Ternary Operator in Bash

The ternary operator is a form of syntactic sugar for an in-line if/else statement. Many languages natively support the operator:

JavaScript:

const color = 'blue';
console.log(color === 'blue' ? '🟦' : '🟩');
// Output: 🟦

Python:

color = "blue"
print("🟦" if color == "blue" else "🟩")
# Output: 🟦

C:

#include <stdio.h>
#include <string.h>

int main()
{
    char color[4] = "blue";
    printf("%s", (strcmp(color, "blue") == 0) ? "🟦" : "🟩");
}
// Output: 🟦

Ternary Operation

Bash does not have a native ternary operator. Instead, the same functionality can be achieved using:

color="blue"
[[ "$color" == "blue" ]] && echo "🟦" || echo "🟩"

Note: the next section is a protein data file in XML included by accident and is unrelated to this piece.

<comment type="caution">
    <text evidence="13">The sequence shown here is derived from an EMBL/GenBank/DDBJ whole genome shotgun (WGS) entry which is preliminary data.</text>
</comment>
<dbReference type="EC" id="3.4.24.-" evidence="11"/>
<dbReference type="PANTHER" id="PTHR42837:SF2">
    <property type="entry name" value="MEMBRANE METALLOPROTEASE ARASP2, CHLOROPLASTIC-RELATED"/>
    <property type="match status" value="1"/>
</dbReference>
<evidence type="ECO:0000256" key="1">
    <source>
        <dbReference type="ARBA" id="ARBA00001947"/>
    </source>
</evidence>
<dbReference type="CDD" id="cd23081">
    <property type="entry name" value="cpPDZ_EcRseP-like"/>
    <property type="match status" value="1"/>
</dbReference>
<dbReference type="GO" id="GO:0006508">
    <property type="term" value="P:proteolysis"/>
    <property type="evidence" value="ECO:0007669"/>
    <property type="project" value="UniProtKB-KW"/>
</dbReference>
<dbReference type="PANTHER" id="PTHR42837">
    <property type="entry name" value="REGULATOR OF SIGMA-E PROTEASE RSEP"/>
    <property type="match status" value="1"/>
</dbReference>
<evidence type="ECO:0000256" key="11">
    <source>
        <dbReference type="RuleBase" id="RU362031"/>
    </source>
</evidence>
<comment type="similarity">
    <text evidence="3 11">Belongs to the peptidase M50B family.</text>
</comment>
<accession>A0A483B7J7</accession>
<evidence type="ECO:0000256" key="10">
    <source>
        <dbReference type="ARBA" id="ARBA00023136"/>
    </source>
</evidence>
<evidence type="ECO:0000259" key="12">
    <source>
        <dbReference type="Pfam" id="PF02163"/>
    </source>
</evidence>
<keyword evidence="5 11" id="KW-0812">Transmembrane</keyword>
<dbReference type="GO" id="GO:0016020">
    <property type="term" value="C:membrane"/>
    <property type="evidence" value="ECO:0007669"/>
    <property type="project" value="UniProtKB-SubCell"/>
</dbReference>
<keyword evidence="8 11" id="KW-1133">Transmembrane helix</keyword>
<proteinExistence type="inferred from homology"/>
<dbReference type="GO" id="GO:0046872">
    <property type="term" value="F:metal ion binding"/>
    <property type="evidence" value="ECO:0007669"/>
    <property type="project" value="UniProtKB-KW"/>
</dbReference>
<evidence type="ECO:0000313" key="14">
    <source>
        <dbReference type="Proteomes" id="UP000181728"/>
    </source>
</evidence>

# Output: 🟦

[[ "$color" == "blue" ]] has an exit status of 0, so it evaluates the right expression of the && and echoes the blue emoji.

Similarly, if color="green", the [[ "$color" == "blue" ]] expression would have a nonzero exit status, so it evaluates the next logical statement (||) and echos the green emoji.

Saving to a variable

color="blue"
emoji=$([[ "$color" == "blue" ]] && echo "🟦" || echo "🟩")
echo $emoji
# Output: 🟦

⚠️ Caution

If the right-hand side of the && condition has a nonzero exit status, it will silently default to the or (||) expression.

[[ cond ]] && op1 || op2op2 will be selected if op1 fails.

Takeaway: Be mindful of the op1 operation. Ensure it exits with a 0 status code, or you may receive a false negative.